777 remains stalwart at Boeing

Boeing retains full confidence in the 777 despite the frontal attack by Airbus with its A350 family. News, first broken by Leeham News June 5 in this forum, that Airbus and Rolls-Royce will revise slightly the design of the A350-1000 and the engine powering this model—the direct competitor to the 777-300ER—doesn’t seem to faze Boeing.

Officials have held off any decisions on what to do about the future of the 777 until they fully understand the competitive threat posed by the A350-1000. Company CEO Jim McNerney and Jim Albaugh, the CEO of Boeing Commercial Airplanes, others at Boeing and some executives of airlines and lessors said for the better part of a year the -1000 as designed fell short of the performance promised by Airbus.

Rolls-Royce has agreed to increase the thrust of the Trent XWB by 5,000 lbs and Airbus will up the gross weight of the airplane to get another 500nm out of it (to 8,500), we reported June 5. Airbus won’t add any more passengers to the planned 350, however. Details are to be announced at the Paris Air Show, including how much additional gross weight will be added to the airplane and whether the wing will be slightly enlarged. Entry-into-service will slip from 2015 to late 2016, we are told.

The 777-300ER carries 365-370 passengers in three classes and somewhat more cargo 7,930nm.

Airbus officials agree the 777-300ER is a great airplane, saying that Boeing found the “sweet spot” with it. Airbus’ goal is to lay the A350-1000 on top of the -300ER, with 20% less operating cost.

Boeing officials, at the IATA AGM in Singapore, reacted to the news of the revised design and larger engine with equanimity, saying they won’t be rushed into a decision about what to do with the 777.

At Boeing’s press briefing before the RR-Airbus news broke, Nicole Piasecki, VP of Business Development and Strategic Integration, said Boeing is considering an upgrade of the 777-300ER around 2015 and a successor airplane in the 2020 decade. An upgrade might include enhancements to the GE90 engines and a larger wing span, she said.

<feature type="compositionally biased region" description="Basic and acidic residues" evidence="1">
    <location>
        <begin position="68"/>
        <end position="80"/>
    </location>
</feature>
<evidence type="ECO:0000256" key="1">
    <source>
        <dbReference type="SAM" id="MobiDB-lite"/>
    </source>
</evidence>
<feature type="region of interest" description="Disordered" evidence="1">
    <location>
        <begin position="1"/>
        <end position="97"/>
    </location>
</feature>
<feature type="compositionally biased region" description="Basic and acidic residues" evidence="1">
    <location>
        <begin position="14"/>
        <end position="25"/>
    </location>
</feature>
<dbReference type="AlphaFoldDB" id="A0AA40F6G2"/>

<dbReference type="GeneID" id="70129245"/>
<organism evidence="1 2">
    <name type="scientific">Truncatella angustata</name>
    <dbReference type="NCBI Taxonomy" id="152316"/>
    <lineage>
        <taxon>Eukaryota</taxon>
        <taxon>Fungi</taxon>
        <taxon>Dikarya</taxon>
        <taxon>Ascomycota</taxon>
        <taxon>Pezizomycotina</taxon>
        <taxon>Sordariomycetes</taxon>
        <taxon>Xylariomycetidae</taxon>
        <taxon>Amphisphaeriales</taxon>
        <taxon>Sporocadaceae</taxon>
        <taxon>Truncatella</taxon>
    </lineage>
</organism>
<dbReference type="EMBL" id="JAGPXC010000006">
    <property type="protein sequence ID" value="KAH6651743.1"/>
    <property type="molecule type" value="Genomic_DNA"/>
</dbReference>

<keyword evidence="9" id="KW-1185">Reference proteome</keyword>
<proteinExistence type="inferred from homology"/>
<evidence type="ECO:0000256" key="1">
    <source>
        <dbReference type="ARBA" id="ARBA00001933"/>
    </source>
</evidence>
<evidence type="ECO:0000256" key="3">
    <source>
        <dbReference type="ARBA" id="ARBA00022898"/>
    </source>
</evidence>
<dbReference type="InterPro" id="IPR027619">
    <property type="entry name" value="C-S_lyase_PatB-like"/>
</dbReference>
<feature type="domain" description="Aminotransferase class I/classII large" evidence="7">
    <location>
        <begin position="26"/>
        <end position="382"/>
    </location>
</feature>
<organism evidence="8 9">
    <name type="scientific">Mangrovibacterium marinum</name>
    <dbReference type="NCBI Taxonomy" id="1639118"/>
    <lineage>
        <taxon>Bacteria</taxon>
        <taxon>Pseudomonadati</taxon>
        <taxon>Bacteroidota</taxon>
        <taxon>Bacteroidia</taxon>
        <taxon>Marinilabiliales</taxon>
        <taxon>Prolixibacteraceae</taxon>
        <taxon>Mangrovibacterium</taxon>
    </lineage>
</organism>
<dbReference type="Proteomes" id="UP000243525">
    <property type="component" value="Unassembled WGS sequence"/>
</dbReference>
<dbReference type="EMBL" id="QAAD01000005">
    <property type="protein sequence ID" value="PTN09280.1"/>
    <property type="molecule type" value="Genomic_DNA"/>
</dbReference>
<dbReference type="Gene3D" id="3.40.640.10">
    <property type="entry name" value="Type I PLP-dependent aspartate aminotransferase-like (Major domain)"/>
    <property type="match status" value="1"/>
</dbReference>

(Separately, we’ve previously reported that a composite wing and wing box might also be part of an enhancement, along with the usual aerodynamic and weight reduction plans. At the Farnborough Air Show, Jim Albaugh, CEO of Boeing Commercial Airplanes, told us it was possible the 777 could be reskinned with composites, although nothing we’ve heard in recent months suggests this remains a serious consideration.)

Boeing is adamant, though, that there won’t be two simultaneous program developments: successors to either the 737 or the 777. The company has appetite for only one at a time. Currently, the thinking is that the new small airplane would come first followed by the 777 successor. But there remains a faction in Boeing that the 777 should come first.

If Boeing re-engines the 737—a prospect that is not dead by any means—then the 777 successor might come first, depending on how Boeing assesses the rejigged A350-1000 and the subsequent sales success.

8 Comments on “777 remains stalwart at Boeing

  1. The 777 family is bigger the the succesfull 300ER.
    The combined backlog for the 777-200, 777-200ER, 200LR = 15, or 2 months of production.

    Is that really an issue? Well, yeah. That’s why the 787-10 is back on the agenda.

    The fact the A350-800 and A350-1000 are rescheduled ~2yrs is good news, but doesn’t prevent Airbus “taking over” the center of the segment, around 300 seats, that used to be dominated by the B777-200ER. The A350-900 and A330-300 seem to have have secured that for the next 5-7 years.

    The 777-300ER has a backlog of 225 aircraft or (at 7 a month production) 32 months, then there is 7 months of 777 LRF production. Aircraft to be delivered after that (2015) are competing directly with the (delayed, upgraded A350-1000) .

    A 777-300ER upgrade (wingtips, GE90 enhancements) will give improvements in the order of 5(?)%. It remains significantly more bulky and heavy then the A350-1000.

    • Isn’t there a “school of thought” in the blogosphere which believes that if a smaller newer generation aircraft has a CASM approaching that of a larger aircraft of an earlier generation, then the new and smaller NG aircraft will nearly always win out?

      If that’s true, couldn’t the A350-900 be a serious threat to the 77W as well?

  2. When Boeing does the B-777 improvement, it will be more significant in operating costs than the 5% you project, Keesje. Boeing has time to decide what to do to the B-777 family as Airbus has yet to fully define the A-350-1000 (or the A-350-800) as proven by the 2 year slip (delay?) in both models. The question remains is: did Airbus have to delay these two models of the A-350 because they found a problem, or more, with the base model A-350-900? I did notice Airbus has said nothing about the A-359R or the A-359F models.